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J Pediatr Orthop. 2012 Jul-Aug;32(5):515-20. doi: 10.1097/BPO.0b013e318259ff79.

The current management of idiopathic clubfoot revisited: results of a survey of the POSNA membership.

Author information

1
UCLA/Orthopaedic Hospital, Department of Orthopaedics, David Geffen School of Medicine, University of California, Los Angeles, CA 90007, USA. lzionts@mednet.ucla.edu

Abstract

BACKGROUND:

In 2001, the members of the Pediatric Orthopaedic Society of North America (POSNA) were surveyed regarding their approach to treating idiopathic clubfoot deformity. Since that time, several studies have advocated a change in the approach to treating this deformity, moving away from surgical release and toward less invasive methods. The purpose of this study was to assess the recent approach to treating clubfoot among the POSNA membership.

METHODS:

A survey was emailed to all POSNA members to define their current treatment of idiopathic clubfoot deformity.

RESULTS:

We received 323 responses. Ninety-three percent of participants were fellowship trained and were in practice for an average of 17.2 years. On an average, physicians reported each treating 23.5 new clubfoot patients during the year of survey. Nearly all (96.7%) of those surveyed stated that they use the Ponseti treatment method. The average time to initial correction was estimated at 7.1 weeks. Eighty-one percent of patients were estimated to require a tenotomy; 52.7% were performed under general anesthesia or conscious sedation, whereas 39.4% were done under local. Those surveyed estimated that 22% of clubfeet relapsed and 7% required a comprehensive release. Seventy-five percent of the respondents stated that their current treatment approach differed from how they were trained, and 82.7% were trained in the Ponseti method in the last few years.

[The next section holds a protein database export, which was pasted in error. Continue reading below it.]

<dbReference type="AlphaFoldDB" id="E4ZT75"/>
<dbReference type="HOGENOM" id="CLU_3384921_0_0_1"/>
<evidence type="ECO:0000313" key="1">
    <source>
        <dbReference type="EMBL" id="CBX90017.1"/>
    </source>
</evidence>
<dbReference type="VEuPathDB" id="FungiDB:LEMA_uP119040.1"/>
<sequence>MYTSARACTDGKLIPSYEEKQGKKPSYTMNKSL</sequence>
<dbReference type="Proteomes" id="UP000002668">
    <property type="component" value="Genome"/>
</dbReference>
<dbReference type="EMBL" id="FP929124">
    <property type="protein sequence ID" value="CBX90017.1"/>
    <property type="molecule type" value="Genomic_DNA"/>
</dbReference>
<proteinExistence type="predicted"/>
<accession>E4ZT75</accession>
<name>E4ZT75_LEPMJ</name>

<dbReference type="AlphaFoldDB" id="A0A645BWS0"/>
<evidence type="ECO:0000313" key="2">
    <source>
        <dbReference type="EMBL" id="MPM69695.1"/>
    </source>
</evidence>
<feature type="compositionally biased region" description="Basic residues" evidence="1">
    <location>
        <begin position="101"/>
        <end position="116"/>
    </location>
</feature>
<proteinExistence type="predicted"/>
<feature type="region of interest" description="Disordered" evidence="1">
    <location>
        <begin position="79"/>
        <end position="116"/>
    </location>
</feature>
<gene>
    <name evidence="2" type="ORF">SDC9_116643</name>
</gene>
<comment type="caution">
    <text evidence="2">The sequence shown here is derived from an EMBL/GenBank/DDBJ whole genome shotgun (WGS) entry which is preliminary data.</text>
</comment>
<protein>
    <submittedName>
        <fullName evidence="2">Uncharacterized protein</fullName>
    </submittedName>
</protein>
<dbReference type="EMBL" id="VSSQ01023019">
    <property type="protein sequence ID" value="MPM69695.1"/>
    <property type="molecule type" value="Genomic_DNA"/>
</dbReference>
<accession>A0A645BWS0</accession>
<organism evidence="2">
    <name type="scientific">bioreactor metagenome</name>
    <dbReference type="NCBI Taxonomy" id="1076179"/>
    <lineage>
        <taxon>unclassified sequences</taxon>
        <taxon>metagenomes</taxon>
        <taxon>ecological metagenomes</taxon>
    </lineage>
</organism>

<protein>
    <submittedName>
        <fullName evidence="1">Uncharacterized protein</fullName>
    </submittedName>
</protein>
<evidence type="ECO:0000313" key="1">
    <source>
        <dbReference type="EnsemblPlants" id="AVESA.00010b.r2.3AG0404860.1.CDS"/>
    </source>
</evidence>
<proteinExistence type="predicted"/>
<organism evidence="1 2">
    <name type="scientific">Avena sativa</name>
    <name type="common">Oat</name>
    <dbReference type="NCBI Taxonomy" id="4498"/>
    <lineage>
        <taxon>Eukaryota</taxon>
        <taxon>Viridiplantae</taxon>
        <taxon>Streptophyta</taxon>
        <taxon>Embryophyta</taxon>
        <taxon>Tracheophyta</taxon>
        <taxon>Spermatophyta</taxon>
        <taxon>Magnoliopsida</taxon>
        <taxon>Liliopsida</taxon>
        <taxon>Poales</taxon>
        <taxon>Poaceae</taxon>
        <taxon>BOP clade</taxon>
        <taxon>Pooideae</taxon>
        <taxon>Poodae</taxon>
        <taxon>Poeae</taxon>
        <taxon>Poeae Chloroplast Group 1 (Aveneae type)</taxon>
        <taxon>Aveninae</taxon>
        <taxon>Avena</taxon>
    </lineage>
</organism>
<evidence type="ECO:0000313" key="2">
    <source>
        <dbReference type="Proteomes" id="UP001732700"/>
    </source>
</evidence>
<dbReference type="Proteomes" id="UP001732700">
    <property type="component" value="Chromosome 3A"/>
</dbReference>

CONCLUSIONS:

Our study provides convincing evidence that a large majority of pediatric orthopaedic surgeons now prefer the Ponseti method to treat idiopathic clubfoot and indicates that the move away from extensive release surgery occurred during the past decade.

LEVEL OF EVIDENCE:

Not applicable.

PMID:
22706469
DOI:
10.1097/BPO.0b013e318259ff79
[Indexed for MEDLINE]

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